Giving Compass' Take:

• A new study in the Proceedings of the National Academy of Sciences found that positive messaging about middle schoolers' experiences can help boost attendance, behavior, and academic achievement. 

• How can things like social-emotional learning adopt positive messaging into its approach? 

• Read about career planning in middle school. 

Sixth-grade writing and reflecting exercises that communicate how it’s normal for new middle schoolers to be anxious and worry they don’t fit in — and that these feelings are temporary — can contribute to better attendance, behavior and academic performance, according to a new study appearing in the Proceedings of the National Academy of Sciences.

The transition into middle school is often marked by a decline in academic achievement that is further complicated by the physical and social-emotional changes children experience in early adolescence. That’s one reason why the Miami-Dade County Public Schools, for example, has launched an initiative to revamp a pilot group of nine middle schools with features meant to support student engagement and mental health. The district has seen a trend of families choosing K-8 schools over middle schools.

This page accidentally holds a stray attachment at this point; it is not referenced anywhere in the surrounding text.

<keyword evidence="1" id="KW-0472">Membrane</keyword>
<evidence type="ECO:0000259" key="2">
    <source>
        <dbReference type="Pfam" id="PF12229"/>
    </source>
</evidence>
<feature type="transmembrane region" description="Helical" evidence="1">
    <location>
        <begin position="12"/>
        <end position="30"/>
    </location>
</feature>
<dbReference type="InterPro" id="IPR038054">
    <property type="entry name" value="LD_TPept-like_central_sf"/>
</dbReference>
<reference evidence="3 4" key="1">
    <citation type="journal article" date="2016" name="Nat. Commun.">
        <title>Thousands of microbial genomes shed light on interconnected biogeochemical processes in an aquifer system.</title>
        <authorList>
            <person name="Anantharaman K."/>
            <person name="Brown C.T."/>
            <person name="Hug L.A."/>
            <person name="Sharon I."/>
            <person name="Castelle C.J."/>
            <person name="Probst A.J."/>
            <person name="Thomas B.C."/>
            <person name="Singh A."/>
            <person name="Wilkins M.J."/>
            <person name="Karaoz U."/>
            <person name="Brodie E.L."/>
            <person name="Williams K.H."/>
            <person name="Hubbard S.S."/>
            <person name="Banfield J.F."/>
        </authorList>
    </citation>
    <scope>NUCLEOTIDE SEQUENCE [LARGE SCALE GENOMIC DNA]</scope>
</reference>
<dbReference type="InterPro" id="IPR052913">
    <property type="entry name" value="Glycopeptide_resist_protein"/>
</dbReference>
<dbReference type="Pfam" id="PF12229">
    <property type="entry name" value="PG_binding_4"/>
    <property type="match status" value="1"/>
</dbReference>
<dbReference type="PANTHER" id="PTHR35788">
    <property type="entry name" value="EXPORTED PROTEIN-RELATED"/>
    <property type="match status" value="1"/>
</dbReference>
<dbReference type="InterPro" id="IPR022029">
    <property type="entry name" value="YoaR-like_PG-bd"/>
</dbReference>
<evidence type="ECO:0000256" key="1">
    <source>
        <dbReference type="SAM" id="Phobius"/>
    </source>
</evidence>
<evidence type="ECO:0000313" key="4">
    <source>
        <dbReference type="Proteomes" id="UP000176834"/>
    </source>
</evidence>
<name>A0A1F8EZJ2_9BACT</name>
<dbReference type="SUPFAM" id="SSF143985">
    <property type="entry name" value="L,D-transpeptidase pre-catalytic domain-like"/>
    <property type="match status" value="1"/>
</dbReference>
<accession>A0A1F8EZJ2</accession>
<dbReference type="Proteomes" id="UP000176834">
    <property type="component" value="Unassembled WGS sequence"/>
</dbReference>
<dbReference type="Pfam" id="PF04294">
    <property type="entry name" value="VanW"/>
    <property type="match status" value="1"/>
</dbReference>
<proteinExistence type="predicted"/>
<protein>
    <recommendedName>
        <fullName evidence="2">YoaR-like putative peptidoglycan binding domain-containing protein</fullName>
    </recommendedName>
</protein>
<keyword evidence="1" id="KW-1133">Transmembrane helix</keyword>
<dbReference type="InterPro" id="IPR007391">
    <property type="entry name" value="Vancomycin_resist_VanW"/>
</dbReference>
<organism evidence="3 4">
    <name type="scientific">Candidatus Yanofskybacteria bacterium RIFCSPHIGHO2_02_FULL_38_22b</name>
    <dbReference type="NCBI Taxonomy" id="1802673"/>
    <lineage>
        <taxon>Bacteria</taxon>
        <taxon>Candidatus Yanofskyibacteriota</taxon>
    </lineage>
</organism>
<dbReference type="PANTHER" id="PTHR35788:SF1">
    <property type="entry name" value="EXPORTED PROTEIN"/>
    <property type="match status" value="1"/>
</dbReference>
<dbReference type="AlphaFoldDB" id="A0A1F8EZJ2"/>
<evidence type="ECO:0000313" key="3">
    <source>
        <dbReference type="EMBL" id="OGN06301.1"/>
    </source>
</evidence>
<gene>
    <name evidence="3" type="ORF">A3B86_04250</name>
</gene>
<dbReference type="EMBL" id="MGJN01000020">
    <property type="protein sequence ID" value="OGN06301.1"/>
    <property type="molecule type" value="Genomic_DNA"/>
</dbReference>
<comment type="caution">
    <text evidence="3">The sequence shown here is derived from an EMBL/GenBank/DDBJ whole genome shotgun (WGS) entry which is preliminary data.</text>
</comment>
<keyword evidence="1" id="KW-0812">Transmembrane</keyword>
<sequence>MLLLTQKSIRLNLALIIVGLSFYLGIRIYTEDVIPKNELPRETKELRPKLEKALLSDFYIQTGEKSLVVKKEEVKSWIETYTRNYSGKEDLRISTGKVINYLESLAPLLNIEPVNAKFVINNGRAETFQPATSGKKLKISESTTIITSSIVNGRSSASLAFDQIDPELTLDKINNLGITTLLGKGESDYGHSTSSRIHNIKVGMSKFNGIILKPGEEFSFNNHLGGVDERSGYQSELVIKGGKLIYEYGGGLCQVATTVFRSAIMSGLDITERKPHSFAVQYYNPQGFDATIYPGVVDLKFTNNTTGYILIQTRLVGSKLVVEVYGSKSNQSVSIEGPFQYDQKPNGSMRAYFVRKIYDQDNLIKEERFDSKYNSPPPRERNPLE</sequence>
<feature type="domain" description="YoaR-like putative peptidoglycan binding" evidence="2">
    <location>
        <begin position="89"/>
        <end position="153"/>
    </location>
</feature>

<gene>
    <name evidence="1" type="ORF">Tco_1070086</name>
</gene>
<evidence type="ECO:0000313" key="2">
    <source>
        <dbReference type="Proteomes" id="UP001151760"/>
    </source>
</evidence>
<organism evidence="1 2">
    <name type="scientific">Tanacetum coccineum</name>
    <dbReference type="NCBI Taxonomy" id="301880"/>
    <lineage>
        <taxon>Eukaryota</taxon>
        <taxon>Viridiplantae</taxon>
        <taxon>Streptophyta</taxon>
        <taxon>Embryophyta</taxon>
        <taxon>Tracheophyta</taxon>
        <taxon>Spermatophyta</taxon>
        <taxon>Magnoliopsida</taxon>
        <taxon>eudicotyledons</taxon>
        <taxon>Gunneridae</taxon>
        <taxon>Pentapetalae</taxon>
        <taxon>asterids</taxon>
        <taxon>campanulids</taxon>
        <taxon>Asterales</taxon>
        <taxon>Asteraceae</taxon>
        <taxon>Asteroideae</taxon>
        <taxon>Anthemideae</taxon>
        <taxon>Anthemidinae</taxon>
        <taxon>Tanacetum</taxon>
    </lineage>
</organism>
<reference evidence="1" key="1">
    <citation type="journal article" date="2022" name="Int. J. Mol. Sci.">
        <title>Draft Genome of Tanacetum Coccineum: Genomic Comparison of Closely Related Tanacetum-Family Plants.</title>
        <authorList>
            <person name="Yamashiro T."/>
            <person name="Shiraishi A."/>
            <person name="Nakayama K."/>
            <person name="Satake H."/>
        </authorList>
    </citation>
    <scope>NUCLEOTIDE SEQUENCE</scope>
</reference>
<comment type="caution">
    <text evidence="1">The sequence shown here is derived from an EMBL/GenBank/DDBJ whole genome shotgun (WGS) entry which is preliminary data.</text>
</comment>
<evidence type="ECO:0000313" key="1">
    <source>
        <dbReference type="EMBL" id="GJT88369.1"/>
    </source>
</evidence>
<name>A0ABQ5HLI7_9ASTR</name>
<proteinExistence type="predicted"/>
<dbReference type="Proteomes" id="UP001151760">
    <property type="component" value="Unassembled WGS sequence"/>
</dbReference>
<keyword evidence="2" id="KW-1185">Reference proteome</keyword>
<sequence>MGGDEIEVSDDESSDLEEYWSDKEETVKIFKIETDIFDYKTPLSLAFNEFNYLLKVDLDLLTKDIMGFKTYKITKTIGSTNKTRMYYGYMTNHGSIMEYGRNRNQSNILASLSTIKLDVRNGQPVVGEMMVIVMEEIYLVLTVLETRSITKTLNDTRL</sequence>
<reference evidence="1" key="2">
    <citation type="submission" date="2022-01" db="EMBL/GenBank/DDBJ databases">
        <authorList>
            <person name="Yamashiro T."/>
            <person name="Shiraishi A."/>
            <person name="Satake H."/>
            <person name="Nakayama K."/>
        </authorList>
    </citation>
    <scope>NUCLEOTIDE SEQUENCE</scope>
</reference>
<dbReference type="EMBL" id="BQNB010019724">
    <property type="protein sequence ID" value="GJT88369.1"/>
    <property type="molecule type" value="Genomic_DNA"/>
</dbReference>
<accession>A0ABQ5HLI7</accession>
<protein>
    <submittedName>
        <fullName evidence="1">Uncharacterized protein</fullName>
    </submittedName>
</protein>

Efforts are also increasing to reframe the middle grades as a time of opportunity for youth rather than one of increased risk.

Increasing students’ sense of belonging in school at this critical time can reduce the chances that they experience academic and discipline problems, Borman and his coauthors write.

Another recent study by researchers at the University of Missouri-Columbia shows that the more students report feeling a part of the school community, the less likely they are to report that they have bullied someone. The authors recommend school clubs for students with particular interests and emphasize the role parents play in fostering family belongingness as well.

Borman and coauthors write that their theory on “targeted reappraisal messages” was drawn from similar research conducted at the college level. But they conclude that for middle schools, the intervention is a “highly cost-effective and scalable approach.”

Read the full article about positive messaging to middle schoolers by Linda Jacobson at Education Dive.